The Threat of Hydrilla to the Connecticut River

September 8, 2023


Invasive plant and insect species can be deceptively beautiful up close. The red, black, and white spotted lanternfly, for example, is stunning. (But please squash it like the harmful pest it is whenever you encounter it!) The same is true of aquatic plants like hydrilla verticillata, which is becoming the bane of boaters everywhere. It’s a lacy light green plant that is deceptively dangerous.

Last month, I stood at the Chester Boat Basin with marina owner Bob Petzold, U.S. Senator Richard Blumenthal, State Rep. Devin Carney, Connecticut River Steward Rhea Drozdenko, Margo Burns of RiverCOG, Matt Goclowski and Wendy Flynn of DEEP, and biologist Greg Bugbee from the CT Agriculture Experiment Station (CAES), to address the scourge of hydrilla.

As vice-chair of the General Assembly’s Environment Committee, I'm proud that we successfully introduced a bill in 2022 to establish and fund the Office of Aquatic Invasive Species, housed at CAES. At the August press conference, these invasive plant experts introduced the work of the new Office, addressed how hydrilla causes ecological and economic harm, discussed the different research and removal projects being conducted in the Connecticut River, and offered methods of prevention. Prevention is extremely important in controlling hydrilla, as it spreads rapidly, often by clinging to the propellers of boats.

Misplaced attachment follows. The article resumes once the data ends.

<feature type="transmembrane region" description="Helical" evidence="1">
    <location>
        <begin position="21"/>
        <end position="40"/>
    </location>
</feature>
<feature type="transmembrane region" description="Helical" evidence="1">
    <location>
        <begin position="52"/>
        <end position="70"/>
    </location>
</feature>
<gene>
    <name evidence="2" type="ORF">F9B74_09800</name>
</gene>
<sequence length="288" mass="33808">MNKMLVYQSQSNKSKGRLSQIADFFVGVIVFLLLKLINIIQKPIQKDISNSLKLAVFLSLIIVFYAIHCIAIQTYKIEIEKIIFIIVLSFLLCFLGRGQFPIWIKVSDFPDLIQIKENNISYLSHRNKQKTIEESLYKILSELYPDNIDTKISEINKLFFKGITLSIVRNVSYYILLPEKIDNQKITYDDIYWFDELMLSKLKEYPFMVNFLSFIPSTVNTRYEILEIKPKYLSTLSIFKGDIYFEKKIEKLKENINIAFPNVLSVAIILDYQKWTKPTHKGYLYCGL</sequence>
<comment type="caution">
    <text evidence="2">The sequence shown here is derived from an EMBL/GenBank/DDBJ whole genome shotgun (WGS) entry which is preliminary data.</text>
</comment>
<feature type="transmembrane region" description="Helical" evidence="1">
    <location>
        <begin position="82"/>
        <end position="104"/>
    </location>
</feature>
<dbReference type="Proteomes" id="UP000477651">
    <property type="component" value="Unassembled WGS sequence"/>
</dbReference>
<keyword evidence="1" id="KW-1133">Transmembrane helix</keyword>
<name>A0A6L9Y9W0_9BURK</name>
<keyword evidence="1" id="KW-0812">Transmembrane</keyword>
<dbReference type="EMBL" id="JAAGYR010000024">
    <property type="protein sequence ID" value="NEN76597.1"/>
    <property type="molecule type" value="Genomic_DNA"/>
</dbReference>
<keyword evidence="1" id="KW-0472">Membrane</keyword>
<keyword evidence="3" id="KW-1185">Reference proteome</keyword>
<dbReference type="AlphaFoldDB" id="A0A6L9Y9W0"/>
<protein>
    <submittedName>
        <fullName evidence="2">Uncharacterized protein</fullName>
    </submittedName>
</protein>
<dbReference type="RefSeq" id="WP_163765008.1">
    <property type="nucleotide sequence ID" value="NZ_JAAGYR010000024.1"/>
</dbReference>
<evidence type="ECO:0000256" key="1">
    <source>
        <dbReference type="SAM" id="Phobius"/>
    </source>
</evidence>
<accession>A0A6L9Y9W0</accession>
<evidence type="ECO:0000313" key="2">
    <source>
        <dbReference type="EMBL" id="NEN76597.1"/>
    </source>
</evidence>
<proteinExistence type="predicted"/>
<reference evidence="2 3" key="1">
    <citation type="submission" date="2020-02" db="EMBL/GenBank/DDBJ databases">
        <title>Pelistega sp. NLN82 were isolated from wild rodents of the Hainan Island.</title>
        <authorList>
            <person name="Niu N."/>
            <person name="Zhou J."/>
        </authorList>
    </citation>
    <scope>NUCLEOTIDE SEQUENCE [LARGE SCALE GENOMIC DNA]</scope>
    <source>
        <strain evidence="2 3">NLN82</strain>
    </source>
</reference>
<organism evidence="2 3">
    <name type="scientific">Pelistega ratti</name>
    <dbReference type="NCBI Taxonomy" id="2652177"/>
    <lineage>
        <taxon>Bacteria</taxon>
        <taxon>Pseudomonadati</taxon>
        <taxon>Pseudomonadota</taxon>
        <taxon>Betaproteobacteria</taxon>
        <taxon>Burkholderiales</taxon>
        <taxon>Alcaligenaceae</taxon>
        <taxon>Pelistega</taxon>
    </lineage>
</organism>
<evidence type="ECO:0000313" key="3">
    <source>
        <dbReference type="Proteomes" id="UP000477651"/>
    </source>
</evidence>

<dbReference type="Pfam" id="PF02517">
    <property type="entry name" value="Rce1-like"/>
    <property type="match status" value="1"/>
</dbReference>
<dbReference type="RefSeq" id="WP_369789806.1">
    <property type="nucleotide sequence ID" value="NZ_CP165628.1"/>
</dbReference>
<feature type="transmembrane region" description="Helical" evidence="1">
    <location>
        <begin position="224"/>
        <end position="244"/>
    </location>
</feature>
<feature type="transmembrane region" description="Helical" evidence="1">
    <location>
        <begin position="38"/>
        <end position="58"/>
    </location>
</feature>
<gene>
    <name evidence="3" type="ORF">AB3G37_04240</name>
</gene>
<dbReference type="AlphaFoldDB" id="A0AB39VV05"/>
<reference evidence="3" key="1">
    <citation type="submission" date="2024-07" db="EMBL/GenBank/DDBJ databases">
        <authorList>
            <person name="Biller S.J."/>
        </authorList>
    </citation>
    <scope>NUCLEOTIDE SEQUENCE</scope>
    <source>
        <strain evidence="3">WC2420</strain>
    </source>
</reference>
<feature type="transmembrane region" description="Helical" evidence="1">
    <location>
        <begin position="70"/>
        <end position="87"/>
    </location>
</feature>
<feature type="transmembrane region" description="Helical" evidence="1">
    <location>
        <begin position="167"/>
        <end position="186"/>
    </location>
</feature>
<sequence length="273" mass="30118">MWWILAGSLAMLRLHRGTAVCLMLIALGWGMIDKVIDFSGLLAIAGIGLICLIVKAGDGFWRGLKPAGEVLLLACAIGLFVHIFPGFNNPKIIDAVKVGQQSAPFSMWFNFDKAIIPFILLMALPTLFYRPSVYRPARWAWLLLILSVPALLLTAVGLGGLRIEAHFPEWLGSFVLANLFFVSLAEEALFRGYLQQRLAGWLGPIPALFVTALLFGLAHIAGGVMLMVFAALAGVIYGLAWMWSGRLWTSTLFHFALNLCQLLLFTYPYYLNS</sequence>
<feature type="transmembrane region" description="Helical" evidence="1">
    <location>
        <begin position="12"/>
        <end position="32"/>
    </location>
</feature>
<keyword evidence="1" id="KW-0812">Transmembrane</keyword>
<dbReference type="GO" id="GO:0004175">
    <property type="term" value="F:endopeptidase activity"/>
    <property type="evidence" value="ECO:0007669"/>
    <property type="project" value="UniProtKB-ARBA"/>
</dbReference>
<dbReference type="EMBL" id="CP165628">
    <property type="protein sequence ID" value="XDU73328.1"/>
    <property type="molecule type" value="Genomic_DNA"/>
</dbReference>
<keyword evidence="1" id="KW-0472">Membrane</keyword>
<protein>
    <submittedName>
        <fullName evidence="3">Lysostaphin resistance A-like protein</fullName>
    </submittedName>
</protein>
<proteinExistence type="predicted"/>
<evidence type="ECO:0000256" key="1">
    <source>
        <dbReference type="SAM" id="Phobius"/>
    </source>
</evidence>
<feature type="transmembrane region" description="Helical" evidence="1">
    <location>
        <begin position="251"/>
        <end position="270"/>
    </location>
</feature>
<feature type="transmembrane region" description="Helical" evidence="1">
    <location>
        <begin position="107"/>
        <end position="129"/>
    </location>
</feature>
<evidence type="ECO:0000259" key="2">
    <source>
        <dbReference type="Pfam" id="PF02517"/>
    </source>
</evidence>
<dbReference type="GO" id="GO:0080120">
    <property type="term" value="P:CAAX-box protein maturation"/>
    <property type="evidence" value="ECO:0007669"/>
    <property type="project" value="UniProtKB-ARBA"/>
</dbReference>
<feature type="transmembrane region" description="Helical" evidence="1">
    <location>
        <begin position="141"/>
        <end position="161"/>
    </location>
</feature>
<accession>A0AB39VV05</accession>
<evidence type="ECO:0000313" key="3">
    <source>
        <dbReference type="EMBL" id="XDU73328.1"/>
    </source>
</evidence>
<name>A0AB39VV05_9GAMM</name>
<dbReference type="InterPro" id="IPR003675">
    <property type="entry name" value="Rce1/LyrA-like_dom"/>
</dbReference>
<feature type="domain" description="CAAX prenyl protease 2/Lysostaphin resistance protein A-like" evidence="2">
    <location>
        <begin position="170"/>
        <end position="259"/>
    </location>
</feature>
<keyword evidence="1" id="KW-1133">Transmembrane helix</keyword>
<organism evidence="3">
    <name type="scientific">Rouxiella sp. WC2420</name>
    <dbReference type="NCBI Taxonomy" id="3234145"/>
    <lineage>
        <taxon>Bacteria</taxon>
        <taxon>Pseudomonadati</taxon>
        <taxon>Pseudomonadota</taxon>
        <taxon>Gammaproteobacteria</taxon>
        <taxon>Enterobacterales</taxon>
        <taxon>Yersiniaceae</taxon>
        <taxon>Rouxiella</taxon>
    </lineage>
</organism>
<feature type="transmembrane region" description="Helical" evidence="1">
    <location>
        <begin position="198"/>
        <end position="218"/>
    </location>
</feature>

The Chester Boat Basin is one of several sites along the Connecticut River where CAES, along with the U.S. Army Corps of Engineers, is testing a pink (harmless) “tracer dye” to help them better understand how to address hydrilla. I am grateful for the combined brain power of these biologists, engineers, and advocates.

Sen. Norm Needleman, who could not attend the press conference, said: "By working to study how water flow and downstream activity can result in the spread of such plants, we can better prepare for and respond to the future spread of these plants, better supporting our natural resources."

A note to boaters: once hydrilla has gotten a toehold, it’s very, very hard to eradicate. So please, clean, drain, and dry your boat EVERY time you leave the river. This is true of small paddle craft, too. Click HERE to learn about DEEP’s program to halt the spread of this invasive, which is devastating our waterways.

For more information on CAES and how they can offer information, including surveys and workshops, to homeowners, lakes and ponds associations, marinas, research institutions, and anyone concerned about the ecosystems of our waterways, click HERE.



Press coverage of the event:

Connecticut Public
New London Day
Valley Courier/Zip06
Connecticut River Conservancy